What Do You NOT Want to Do?
Throughout my career in ministry, I’ve asked the congregations I serve, “What do you want to do?” By this question, I’m actually asking, “What do you feel called to do?” or maybe better phrased, “Who do you feel called to be?” In response, I’ve received a lot of answers that usually boil down to something like “We want to be an intergenerational church that attracts young families with children” or “We want to be a church that welcomes all people.” I’ve learned, unfortunately, that these kinds of answers reveal more about what church people think they should say rather than what they really feel. Most of the time, I’ve seen that it doesn’t really matter what church folks say to answer my questions. In time, their actions will reveal what they want to do or not. Maybe I’ve been asking the wrong question.
I wonder what answer I would get if I asked the question, “What do you NOT want to do?”
What I’ve seen in church life is that an increasingly older membership is usually tired, been there and done that. They’ve served on church boards and committees, taught Bible studies and Sunday School, and they just don’t want to do it anymore. They may not be able to admit it, but their feelings show through their refusal to do any of these things any longer. The problems come, however, when these folks still expect these same old activities to keep going on but no longer wish to lead them. Once upon a time, the next generation would take up the mantle of all these roles and older folks got to “retire” from church leadership. Those days are gone. Younger generations want something different out of church, if they want church at all.
So, I’m wondering why church folk don’t just admit what they don’t want to do any longer? Once that’s out in the open, the next step is to stop doing what you no longer want to do. If that’s already the case by attrition rather than by intention, the step after that is to stop feeling bad about this reality and stop complaining about how stuff no longer happening that you in truth no longer want to do.
Don’t get me wrong, there’s some business for churches that has to go on—paying the bills, keeping up the building, etc. But that’s not really the kind of thing I’m talking about. I’m really asking, “What would happen if church was no longer something that felt like a burden, a chore or one more item on your to-do list?” What would happen then?
For those of us who grew up without a choice whether we would go to church or not, we may have never stopped to ask, “Do I really want to do this church thing? If so, why? If not, why not?” When church was a thing good people who wanted to be good citizens of their communities did, one did not ask such questions? Church was and maybe still is like flavorless oatmeal. You swallow it and whether you want to eat it or not is beside the point—“you get what you get and you don’t get upset.” Maybe that’s why our children and grandchildren have opted out of church—they realized they had a choice in the matter and wanted something else.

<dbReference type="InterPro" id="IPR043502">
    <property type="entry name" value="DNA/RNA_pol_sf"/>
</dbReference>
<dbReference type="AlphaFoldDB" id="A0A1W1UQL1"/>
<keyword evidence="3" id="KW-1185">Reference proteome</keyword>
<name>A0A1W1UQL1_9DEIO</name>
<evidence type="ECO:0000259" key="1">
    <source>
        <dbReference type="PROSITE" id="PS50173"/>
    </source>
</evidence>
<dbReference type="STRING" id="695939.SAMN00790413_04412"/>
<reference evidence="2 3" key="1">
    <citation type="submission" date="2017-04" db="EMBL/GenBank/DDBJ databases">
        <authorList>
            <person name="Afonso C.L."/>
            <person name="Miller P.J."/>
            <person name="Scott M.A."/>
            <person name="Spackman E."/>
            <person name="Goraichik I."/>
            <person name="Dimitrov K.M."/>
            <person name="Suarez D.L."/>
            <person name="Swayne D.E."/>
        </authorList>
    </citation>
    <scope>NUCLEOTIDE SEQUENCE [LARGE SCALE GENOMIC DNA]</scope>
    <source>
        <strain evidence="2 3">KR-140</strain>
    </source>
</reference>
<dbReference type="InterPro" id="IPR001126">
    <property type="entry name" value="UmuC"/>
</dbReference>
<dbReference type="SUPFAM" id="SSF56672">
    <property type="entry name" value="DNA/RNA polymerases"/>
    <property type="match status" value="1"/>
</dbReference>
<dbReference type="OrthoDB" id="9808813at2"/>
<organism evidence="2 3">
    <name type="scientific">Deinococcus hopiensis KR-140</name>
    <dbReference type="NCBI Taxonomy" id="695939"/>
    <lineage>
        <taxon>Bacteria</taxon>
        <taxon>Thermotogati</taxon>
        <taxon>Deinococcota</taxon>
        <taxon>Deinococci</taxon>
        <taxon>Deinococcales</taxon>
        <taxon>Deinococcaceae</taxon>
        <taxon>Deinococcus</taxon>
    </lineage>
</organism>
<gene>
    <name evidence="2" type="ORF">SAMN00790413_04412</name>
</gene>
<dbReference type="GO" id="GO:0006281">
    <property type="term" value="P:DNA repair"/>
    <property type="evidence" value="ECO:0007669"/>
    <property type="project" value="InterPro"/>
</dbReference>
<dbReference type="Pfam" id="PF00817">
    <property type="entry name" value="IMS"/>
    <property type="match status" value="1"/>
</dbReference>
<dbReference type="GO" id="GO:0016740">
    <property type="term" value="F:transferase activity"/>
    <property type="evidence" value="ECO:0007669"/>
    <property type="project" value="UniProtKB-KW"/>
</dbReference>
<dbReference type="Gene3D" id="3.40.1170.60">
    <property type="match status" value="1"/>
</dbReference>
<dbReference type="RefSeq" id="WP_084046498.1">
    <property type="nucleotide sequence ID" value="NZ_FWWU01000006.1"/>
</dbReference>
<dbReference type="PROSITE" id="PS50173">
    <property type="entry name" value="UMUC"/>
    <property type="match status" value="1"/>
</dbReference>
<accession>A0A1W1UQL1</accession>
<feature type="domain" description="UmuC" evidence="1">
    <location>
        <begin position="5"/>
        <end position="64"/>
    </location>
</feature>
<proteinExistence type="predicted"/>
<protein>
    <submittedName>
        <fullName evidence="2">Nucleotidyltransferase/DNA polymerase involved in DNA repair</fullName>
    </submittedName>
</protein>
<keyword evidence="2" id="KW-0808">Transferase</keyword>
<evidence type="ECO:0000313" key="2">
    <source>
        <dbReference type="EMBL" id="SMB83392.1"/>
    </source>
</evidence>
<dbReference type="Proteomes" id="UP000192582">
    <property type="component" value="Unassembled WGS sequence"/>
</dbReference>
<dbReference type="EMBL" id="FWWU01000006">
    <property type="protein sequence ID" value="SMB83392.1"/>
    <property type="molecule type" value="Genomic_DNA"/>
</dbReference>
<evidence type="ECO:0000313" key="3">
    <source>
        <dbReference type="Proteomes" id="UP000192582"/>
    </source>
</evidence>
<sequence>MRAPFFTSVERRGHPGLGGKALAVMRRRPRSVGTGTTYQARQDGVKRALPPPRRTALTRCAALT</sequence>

If church folks are willing to honestly answer the question, “What do you NOT want to do?” then they might be able to honestly answer my original question, “What do you want to do?” No, really, what do you want to do? I don’t mean that in a selfish, egocentric and superficial kind of way that says church is all about you and what you want—that doesn’t sound much like the Gospel to me. I’m talking about the deeper questions of “What makes life worth living to you?” and “What matters most in life?” Let’s talk about doing that kind of stuff instead of giving well-meaning but dishonest answers about what we really don’t want to do anymore.
What would church be like if we better spent the energy we currently spend bemoaning the fact that things aren’t like they used to be?
What if we could feel something other than shame that we aren’t doing “what we ought to do” or “what we should do” when it comes to church?
What would church be like if all of our energy was spent on things we actually want to do that bring joy and meaning to life?
I’m willing to bet church would look and feel different.
Vaccinations are happening, but we still aren’t back to pre-Covid life. It’s not too late to start thinking differently and being different when it comes to church. We can think about all the stuff we have traditionally done at Park Hill Christian Church and let go of the stuff we haven’t wanted to do for a long time. We can come back and make church something we want to be a part of and want to sacrifice for.
I’m pretty sure that Jesus Christ isn’t interested in followers that only complain and feel shame about not doing the things that nobody wants to do anymore.
I’m pretty sure Jesus said something about wanting his followers to experience joy and abundant life.
What in the world might that look like here and now when it comes to church?
The first step is honestly answering the question, “What do you NOT want to do?”
Grace and Peace,
Rev. Chase Peeples
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We're Park Hill Christian Church in KC MO. We seek to follow Jesus by praising God, loving those we meet and serving the vulnerable.